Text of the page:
I have now gotten so tied up in the fitness and health lifestyle that this year I decided to get my Certificate III in Fitness at Southbank Institute of Technology. This has had an incredible influence on how I now view fitness in general, and exercise. A dispute with my Goodlife gym when they ripped me off when canceling my membership – DO NOT USE GYMS THAT TIE YOU INTO CONTRACTS – has meant I have moved on to a new gym and now use my local Jetts’. So, no group fitness classes any more, but with my new knowledge I’ve also moved on from that style of exercise. Having used gyms now for four years to just get fit and maintain it, it’s time to up the ante. There is nothing wrong with just staying fit, but without a real challenge it can be demotivating. Personal Trainers are affordable through Jetts. If you can workout unsupervised, you pay them a monthly “retainer”, and once a month they do your body fat and muscle mass measurements, do a fitness test and set you up with a new program. I am now moving on from general fitness, into the world of hypertrophy – building up muscle strength and mass. This really is starting to push my limits, and is really inspiring me to challenge myself. Six weeks in and big changes are happening already. I am slowly starting to bulk up, and my strength has increased considerably. I’m starting to pump weights that really surprise me, and every time I think to myself “I’ll never get through more than one set at this weight”…I get up to three sets. Limitations really are in your mind. I am also now doing what I said I would never do – supplements. I use a pre and post workout amino acid supplement, and mid-workout boost supplement. Why…well, I’ve been researching, and the consensus seems to be that they are beneficial. And they really do give you a boost, aid the prevention of muscle fatigue during my workout, and help with muscle recovery after. They only seem to last for the period of my workout, so no lingering affects. However, I had stipulations; they couldn’t overtax my system, had to have some ongoing body fat burning benefit – called thermogenesis – and no side effects. I have around 8% body fat that I shouldn’t have, and it is sitting around my stomach and hips – typical male – and just will not go. Time to get the big guns out! My goal for this summer is to appear at the pool in Speedos, and not feel self-conscious. I don’t feel the need to have a six or eight-pack abs, but I would like a “V” shape, and a flat stomach. I feel that goal is within reach at this time.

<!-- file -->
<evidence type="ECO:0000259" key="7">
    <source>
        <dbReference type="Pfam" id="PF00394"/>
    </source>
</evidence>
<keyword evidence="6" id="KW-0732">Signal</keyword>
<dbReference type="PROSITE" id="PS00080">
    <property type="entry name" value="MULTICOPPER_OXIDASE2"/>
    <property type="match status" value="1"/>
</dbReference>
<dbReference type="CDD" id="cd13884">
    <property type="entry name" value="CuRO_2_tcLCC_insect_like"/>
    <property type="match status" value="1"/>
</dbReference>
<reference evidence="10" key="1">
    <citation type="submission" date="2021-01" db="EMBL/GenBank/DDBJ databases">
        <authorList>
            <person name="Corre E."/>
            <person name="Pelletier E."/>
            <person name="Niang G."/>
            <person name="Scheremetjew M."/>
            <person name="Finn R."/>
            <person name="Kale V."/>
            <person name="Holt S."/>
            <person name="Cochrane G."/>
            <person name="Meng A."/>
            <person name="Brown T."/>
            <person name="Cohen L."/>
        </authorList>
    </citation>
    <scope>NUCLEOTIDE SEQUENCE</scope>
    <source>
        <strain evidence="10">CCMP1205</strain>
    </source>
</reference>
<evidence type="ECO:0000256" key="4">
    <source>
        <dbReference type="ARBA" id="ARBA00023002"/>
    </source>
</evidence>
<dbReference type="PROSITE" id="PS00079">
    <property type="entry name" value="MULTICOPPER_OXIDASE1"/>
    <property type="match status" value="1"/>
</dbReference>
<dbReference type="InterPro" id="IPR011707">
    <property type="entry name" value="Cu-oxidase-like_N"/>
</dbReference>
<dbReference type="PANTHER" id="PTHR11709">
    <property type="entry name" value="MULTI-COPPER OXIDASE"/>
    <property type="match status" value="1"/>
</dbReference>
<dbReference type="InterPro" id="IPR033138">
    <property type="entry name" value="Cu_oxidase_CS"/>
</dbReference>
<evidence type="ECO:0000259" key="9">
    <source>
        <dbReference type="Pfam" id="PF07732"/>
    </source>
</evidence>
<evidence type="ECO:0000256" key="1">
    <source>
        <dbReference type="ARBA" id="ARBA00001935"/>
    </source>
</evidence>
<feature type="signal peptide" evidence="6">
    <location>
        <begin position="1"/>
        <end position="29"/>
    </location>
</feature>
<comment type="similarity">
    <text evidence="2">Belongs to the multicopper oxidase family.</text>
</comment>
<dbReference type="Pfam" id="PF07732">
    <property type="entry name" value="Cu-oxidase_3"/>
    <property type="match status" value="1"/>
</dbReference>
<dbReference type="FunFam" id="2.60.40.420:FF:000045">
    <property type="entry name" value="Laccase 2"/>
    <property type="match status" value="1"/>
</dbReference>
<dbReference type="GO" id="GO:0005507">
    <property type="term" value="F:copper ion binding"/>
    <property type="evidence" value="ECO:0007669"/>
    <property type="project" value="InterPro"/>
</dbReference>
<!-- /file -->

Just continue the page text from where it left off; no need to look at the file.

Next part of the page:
So at this point in time, where do we sit? Our diet continues, but no longer to lose weight. It is now being used to maintain it. We have lived low fat/low sugar/portion-controlled for a couple of years now, and it has been very successful, and easy to maintain. With my new routine there will be some changes as I need to increase my calorie intake to about 2000 kilojoules a day so the body gets enough energy for the now tougher workouts, and I need to add in more fruit – I have never been a big fruit eater – so have started adding bananas and berries into my diet. I look great. I’m trim, have full flexibility, heaps of energy, and some body definition now. The cholesterol meds have gone bye-bye, one of the great benefits of being fit and healthy. I am now hopefully looking forward to a progressive ageing that will see me avoiding most, if not all, of the illnesses and crippling conditions currently associated with getting older. No walking sticks, Zimmer frames or mobility carts for this boy! I intend to be still pumping out sets of squats when i’m 80 – just watch me!

What would I recommend to other guys my age? If you smoke…STOP! If you have a bad diet…FIX IT – it’s not rocket science. Don’t think that walking the dog is all you need to do. You need to exert some energy! you need to sweat! If you are over-weight, do something about it! Look at the long-term, not the short. It is not about having the body beautiful, though it helps. It is about being fit and healthy, and prolonging your prospects for good health and wellbeing as you progress through the years. Don’t think, like I did, that looking fit and healthy is just for the young. The flow-on affects of a good exercise routine and good diet are endless, both in your public and private life. Look good and feel good – you’ll thank yourself for it

Tim Alderman
Copyright 2013